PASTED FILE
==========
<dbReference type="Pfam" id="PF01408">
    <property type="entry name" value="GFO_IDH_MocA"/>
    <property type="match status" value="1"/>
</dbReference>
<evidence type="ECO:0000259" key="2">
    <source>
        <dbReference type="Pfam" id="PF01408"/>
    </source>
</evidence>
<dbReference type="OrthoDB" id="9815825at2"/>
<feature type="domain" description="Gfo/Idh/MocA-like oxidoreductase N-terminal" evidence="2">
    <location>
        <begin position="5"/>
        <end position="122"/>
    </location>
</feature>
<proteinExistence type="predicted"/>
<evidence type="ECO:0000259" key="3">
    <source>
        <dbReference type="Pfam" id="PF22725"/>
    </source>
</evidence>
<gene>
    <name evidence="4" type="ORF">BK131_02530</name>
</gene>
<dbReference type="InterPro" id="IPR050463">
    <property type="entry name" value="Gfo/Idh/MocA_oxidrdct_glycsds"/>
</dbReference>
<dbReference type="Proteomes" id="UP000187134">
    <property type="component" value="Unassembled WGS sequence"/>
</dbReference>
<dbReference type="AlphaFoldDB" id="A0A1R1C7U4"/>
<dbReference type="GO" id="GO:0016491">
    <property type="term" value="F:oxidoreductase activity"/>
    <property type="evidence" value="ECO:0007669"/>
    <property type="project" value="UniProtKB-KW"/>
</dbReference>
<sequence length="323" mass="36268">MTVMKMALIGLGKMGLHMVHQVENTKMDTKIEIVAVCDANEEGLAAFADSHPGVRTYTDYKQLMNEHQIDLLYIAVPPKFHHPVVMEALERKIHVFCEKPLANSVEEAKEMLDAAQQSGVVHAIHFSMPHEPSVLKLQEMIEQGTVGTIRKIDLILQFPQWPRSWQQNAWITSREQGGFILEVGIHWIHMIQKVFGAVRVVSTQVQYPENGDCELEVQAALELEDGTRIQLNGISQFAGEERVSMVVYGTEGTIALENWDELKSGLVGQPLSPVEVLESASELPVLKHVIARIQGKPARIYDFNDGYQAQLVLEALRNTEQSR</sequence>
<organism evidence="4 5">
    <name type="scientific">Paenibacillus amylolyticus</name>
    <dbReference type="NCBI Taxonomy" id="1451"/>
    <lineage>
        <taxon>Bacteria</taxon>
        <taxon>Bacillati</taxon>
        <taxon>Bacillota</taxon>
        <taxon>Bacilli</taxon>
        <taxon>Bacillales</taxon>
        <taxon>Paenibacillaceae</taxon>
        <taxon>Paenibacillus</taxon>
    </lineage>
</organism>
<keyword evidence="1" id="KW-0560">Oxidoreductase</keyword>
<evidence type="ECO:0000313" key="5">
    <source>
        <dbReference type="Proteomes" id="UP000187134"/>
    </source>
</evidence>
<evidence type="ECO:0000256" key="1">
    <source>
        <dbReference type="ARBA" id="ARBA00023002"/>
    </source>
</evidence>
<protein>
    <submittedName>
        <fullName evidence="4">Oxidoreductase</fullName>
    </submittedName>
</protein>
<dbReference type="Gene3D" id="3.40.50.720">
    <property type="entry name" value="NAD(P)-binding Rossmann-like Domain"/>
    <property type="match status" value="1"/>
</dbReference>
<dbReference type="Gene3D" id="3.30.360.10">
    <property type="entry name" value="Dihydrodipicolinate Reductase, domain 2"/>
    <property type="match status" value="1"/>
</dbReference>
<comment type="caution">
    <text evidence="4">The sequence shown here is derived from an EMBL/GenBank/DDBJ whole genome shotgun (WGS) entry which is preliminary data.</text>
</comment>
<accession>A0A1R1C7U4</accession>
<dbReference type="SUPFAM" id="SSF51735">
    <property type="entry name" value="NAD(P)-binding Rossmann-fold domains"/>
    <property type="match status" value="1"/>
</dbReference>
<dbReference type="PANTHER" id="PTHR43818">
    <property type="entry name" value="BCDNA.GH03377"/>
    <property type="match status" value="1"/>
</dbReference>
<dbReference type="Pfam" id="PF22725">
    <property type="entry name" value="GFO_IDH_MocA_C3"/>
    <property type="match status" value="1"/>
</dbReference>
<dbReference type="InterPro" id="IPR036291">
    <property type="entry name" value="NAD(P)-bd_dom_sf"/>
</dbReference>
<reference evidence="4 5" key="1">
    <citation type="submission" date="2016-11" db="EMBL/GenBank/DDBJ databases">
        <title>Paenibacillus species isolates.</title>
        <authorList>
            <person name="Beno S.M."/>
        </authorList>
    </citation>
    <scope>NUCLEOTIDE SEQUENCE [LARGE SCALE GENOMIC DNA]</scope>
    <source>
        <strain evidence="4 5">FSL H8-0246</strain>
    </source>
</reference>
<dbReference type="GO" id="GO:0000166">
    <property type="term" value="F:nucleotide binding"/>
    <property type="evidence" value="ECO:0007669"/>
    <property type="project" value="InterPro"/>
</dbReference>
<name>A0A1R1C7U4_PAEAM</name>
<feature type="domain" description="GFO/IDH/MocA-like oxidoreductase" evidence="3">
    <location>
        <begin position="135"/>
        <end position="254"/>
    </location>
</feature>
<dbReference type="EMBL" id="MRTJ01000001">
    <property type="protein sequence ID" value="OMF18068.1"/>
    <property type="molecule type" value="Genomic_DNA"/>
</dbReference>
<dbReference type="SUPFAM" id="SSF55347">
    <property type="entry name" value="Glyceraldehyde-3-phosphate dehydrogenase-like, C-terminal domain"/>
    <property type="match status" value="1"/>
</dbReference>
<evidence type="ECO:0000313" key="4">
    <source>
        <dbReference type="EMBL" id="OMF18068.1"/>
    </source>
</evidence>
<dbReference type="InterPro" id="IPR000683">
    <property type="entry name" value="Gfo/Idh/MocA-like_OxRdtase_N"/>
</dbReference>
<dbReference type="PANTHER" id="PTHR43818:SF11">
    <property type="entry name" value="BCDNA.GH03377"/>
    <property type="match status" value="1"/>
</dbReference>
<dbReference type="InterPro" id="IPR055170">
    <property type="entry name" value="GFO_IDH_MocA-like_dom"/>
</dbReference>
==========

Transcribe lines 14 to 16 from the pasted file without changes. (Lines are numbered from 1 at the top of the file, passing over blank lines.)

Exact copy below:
        <end position="122"/>
    </location>
</feature>